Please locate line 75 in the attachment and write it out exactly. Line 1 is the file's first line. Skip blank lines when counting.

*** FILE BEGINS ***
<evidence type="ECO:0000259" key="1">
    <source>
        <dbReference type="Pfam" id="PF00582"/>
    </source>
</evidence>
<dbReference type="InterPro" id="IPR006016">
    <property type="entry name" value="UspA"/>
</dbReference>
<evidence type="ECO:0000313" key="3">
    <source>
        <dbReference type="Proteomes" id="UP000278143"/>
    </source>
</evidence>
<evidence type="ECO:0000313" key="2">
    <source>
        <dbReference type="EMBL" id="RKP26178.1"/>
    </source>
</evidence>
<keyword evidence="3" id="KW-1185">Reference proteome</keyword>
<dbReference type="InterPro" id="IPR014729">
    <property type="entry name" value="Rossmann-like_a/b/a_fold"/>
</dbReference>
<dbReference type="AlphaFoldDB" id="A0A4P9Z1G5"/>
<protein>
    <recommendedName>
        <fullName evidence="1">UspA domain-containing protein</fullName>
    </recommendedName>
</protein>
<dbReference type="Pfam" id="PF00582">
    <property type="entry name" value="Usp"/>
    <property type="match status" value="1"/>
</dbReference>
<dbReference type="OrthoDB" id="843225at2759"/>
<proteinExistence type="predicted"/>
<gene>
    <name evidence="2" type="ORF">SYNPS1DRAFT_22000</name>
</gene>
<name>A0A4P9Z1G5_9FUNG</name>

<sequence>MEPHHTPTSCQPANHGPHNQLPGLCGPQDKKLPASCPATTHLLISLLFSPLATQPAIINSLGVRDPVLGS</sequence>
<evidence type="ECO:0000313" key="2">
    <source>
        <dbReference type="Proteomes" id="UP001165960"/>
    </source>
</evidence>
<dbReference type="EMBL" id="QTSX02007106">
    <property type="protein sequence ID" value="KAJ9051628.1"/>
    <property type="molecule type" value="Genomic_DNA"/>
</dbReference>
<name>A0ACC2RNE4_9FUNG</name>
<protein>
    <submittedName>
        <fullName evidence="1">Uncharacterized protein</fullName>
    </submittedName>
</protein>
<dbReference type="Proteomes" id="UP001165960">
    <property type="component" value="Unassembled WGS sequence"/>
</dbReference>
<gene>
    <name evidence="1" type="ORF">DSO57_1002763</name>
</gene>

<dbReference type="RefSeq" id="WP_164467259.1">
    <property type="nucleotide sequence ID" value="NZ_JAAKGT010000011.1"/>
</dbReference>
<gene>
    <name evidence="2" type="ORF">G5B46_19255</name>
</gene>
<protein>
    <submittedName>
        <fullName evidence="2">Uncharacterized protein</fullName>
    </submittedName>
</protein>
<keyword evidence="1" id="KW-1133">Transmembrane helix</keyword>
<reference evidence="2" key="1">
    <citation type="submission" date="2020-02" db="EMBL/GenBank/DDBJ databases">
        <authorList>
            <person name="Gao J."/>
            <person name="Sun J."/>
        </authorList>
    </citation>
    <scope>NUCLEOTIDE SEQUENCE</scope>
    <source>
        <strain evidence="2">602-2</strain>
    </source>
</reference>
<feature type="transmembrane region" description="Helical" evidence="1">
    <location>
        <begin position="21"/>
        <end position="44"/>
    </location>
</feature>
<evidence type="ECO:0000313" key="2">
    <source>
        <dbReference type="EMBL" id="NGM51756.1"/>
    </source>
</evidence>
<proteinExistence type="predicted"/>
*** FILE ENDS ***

        <authorList>